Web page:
Oh, would that the interviewer be allowed to ask what Ms. Bachmann's annual income is.

Posted by: Skip on April 20, 2011 at 5:46 PM | PERMALINK

Posted by: Skip on April 20, 2011 at 5:46 PM

"Oh, would that the interviewer be allowed to ask what Ms. Bachmann's annual income is."

What on Earth would that prove? The Obamas made millions last year, surely more than Bachmann. So what is your point, assuming you have one?


Posted by: The Unwelcome Voice of Sanity on April 20, 2011 at 5:49 PM | PERMALINK

A simple but effective rule for understanding any discussion of taxes:

If one party in the discussion will only discuss income taxes then they are ignorant, deceptive, or both.

Posted by: sven on April 20, 2011 at 5:58 PM | PERMALINK

Hey dj spellchecka - ever hear of payroll taxes? You know, those pesky real-time payroll income tax rates where the wage earner and his employer contribute so the wage earner has something to take home?

You know, when a wage-earner of say $40,000 as you point out above sits down to do his income taxes, he will discover he has already paid them by way of payroll deductions, and then he is allowed to claim himself as someone who depends on the wage, his wife, and his children - as without the wage, they would no doubt starve!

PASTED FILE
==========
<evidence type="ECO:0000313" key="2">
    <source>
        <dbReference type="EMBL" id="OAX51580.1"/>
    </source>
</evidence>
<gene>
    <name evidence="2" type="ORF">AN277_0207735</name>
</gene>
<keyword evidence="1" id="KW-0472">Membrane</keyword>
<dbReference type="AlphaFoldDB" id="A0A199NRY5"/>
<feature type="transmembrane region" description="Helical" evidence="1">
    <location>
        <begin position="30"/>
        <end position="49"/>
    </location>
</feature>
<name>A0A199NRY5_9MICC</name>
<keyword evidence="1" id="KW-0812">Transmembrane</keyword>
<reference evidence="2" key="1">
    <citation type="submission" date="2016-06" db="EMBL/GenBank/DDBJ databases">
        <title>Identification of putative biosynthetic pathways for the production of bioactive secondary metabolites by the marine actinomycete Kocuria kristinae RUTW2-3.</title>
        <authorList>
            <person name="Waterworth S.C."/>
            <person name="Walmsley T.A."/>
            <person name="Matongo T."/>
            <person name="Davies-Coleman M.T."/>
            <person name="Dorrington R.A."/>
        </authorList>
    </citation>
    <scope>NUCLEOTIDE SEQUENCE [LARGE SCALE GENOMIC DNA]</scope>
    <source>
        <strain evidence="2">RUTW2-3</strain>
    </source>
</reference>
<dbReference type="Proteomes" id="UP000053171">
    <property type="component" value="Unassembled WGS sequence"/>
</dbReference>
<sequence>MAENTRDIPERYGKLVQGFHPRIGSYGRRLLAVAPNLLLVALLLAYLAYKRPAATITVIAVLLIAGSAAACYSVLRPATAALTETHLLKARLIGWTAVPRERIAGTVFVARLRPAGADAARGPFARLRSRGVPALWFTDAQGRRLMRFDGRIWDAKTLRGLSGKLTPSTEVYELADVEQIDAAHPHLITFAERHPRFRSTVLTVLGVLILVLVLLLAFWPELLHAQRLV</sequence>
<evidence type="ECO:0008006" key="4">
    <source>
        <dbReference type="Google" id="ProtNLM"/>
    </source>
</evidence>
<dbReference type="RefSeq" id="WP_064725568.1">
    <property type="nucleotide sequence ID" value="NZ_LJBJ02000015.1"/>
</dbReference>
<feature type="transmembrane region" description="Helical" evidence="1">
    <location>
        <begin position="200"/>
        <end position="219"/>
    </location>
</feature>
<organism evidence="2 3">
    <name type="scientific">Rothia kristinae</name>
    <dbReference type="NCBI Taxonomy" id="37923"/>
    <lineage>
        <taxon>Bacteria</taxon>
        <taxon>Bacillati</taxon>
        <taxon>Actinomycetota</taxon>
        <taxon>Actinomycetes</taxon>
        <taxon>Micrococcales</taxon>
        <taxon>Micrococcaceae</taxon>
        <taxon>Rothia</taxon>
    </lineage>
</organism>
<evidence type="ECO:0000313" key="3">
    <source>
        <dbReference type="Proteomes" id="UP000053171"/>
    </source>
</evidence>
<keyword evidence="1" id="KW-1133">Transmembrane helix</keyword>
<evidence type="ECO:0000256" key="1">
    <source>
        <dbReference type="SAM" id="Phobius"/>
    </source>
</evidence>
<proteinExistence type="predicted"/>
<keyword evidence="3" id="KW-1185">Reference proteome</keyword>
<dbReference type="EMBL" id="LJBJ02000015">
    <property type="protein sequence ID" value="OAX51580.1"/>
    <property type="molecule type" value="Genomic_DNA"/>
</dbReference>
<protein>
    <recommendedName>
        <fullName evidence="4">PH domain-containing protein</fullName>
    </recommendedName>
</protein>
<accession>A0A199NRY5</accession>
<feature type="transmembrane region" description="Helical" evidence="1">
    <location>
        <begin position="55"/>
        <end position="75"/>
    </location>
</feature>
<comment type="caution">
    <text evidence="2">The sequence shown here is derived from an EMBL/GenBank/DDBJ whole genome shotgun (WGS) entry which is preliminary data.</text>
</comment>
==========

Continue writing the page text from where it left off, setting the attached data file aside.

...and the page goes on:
Well a simple formula leads the $40,000 a year wage earner to match the amount he has already paid to the federal or state government to his deductions to see if he gets some of the already paid income tax back, or if he will have to pay a bit more to close out the year's income tax obligation.

If he paid $8,000 in payroll taxes during the year, and can deduct approx. $5700 (a very high yield for a wage-earner who doesn't qualify for as many deductions and credits as those who are making over $100,000), he is still liable for the $2300 he has already paid into the Treasury over the course of the year!

In my book dj spellchecka, $2300 from $40,000 is NOT 0% taxes. Can you spell myopia? -Kevo

Posted by: kevo on April 20, 2011 at 6:00 PM | PERMALINK

Oh, and I forgot dj, how many fellow Americans do you know who are earning $40,000 a year and can even qualify for financing to even think about buying a house. Most $40,000 households are renters! -Kevo

Posted by: kevo on April 20, 2011 at 6:02 PM | PERMALINK

Wait, I thought the Republicans had styled themselves the "anti-tax" party? I thought they LIKED it when people don't pay any taxes???!